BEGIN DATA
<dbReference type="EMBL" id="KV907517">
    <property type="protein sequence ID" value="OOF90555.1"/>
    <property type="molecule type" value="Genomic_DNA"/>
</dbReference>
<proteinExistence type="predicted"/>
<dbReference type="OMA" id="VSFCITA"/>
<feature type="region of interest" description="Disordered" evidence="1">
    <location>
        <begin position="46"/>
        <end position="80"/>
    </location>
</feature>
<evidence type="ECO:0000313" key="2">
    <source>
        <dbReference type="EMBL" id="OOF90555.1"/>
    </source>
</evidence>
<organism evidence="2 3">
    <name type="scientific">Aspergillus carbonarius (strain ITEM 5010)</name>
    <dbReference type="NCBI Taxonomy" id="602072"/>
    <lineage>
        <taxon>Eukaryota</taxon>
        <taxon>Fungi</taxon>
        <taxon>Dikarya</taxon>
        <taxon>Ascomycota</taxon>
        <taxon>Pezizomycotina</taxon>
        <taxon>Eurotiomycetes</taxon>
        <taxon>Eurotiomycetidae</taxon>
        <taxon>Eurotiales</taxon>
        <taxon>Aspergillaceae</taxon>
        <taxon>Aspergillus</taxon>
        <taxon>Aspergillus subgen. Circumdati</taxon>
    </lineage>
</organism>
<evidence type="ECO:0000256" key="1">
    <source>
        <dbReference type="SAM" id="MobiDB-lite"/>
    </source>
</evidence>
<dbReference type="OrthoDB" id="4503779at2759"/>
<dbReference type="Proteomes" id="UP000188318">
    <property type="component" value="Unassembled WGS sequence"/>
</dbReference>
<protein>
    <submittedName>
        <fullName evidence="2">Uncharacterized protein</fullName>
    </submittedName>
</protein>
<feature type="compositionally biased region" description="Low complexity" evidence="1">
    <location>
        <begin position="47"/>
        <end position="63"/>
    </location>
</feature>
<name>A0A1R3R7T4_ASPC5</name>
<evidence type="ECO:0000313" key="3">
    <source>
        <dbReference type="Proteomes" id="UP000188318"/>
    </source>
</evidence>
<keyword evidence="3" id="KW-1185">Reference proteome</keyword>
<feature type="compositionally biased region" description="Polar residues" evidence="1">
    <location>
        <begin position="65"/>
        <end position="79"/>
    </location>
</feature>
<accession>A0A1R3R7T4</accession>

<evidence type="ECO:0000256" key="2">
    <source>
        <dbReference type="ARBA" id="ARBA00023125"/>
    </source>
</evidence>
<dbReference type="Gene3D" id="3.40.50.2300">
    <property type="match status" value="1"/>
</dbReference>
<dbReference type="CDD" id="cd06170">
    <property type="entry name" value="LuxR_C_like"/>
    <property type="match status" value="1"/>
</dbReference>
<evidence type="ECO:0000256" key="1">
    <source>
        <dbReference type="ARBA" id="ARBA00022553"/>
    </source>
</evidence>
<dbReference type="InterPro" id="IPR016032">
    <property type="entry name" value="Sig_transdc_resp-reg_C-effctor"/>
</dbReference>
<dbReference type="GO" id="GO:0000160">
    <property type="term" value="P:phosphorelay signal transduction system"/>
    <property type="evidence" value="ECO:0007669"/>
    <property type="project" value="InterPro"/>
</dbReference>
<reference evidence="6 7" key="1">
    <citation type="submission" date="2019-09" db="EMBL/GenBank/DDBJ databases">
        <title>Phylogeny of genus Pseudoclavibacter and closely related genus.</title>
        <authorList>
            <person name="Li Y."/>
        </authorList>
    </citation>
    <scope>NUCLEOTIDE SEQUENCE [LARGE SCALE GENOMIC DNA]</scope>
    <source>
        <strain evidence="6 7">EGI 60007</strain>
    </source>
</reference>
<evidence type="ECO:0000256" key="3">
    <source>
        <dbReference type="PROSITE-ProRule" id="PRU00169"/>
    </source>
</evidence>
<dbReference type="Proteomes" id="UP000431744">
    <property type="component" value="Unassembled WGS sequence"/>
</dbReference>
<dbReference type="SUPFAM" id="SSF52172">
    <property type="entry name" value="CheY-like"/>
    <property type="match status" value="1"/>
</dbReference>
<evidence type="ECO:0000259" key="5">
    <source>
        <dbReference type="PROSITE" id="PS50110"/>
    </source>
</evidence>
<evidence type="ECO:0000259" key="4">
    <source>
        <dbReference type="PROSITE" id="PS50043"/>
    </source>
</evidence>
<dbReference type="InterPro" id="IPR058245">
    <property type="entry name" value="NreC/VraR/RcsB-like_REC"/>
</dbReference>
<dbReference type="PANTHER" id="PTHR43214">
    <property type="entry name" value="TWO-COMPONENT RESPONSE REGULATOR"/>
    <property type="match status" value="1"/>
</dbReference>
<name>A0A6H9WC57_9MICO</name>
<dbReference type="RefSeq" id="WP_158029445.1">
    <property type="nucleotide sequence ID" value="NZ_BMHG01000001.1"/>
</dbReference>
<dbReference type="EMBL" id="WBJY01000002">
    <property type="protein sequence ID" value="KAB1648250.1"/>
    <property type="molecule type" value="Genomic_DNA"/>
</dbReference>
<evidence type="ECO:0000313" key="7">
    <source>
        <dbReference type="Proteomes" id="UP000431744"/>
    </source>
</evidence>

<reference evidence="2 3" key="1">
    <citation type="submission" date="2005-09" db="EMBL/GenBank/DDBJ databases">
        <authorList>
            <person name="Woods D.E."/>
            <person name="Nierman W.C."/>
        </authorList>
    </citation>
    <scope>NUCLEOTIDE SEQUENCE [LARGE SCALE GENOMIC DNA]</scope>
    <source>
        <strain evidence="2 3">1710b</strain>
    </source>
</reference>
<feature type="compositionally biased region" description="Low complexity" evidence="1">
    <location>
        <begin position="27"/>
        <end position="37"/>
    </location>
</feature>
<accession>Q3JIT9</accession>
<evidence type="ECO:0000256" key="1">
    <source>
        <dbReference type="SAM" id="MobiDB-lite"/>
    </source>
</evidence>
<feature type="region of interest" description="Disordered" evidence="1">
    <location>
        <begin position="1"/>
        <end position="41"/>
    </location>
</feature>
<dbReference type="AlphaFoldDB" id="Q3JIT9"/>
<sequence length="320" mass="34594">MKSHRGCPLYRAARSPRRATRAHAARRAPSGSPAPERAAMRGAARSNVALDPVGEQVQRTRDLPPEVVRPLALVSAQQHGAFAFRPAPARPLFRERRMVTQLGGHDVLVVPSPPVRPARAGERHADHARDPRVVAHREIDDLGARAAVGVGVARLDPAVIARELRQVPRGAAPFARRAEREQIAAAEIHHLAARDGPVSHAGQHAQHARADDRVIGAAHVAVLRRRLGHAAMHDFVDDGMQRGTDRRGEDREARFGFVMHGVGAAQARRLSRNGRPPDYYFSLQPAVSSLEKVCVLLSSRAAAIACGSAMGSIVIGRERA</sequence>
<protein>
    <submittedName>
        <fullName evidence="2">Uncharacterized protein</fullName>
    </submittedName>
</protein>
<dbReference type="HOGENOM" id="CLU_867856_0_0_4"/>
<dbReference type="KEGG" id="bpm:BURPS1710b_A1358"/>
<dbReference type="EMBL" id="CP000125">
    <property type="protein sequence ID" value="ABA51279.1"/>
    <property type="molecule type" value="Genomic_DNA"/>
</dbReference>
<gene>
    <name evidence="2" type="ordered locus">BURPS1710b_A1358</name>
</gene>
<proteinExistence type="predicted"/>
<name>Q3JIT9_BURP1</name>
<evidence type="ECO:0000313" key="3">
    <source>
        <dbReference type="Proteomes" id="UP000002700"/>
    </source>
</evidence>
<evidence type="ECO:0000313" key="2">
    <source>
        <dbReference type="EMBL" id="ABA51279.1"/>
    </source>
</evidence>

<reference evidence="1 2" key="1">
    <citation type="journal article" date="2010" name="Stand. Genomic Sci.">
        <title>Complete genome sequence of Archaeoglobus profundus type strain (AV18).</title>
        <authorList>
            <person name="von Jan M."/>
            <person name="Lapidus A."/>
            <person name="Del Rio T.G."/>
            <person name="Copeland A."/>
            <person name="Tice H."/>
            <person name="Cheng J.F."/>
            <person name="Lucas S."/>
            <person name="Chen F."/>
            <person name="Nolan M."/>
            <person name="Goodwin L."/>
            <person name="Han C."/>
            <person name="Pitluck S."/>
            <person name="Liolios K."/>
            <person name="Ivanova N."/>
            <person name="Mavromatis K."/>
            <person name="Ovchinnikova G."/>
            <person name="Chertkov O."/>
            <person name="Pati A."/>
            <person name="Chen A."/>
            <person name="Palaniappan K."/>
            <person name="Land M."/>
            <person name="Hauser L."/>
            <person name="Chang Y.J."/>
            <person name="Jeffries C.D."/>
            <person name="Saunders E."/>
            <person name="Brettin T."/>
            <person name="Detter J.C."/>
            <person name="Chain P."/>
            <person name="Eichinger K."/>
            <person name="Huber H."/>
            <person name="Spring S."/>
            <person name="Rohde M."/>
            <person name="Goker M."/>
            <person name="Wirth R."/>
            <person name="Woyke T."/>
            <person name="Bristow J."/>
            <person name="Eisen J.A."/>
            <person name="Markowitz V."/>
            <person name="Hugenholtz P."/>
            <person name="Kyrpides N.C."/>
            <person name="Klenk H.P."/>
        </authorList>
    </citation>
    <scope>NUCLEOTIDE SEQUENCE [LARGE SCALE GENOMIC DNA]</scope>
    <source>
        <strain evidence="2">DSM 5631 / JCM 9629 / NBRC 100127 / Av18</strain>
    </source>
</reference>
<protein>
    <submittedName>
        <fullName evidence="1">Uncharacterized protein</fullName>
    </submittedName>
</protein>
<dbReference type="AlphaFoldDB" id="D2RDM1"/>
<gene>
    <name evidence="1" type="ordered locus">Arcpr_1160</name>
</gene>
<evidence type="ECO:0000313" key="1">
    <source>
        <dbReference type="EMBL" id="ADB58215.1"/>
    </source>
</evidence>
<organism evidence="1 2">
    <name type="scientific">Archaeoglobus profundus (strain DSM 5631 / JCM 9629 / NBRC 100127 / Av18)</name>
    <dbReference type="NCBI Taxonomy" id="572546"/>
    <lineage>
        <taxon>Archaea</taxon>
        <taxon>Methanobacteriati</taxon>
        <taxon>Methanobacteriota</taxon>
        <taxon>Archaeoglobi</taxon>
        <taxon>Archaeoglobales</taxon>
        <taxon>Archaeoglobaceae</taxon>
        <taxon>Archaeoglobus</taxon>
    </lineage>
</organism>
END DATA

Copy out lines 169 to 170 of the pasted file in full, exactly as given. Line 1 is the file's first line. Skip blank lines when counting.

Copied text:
        <dbReference type="SAM" id="MobiDB-lite"/>
    </source>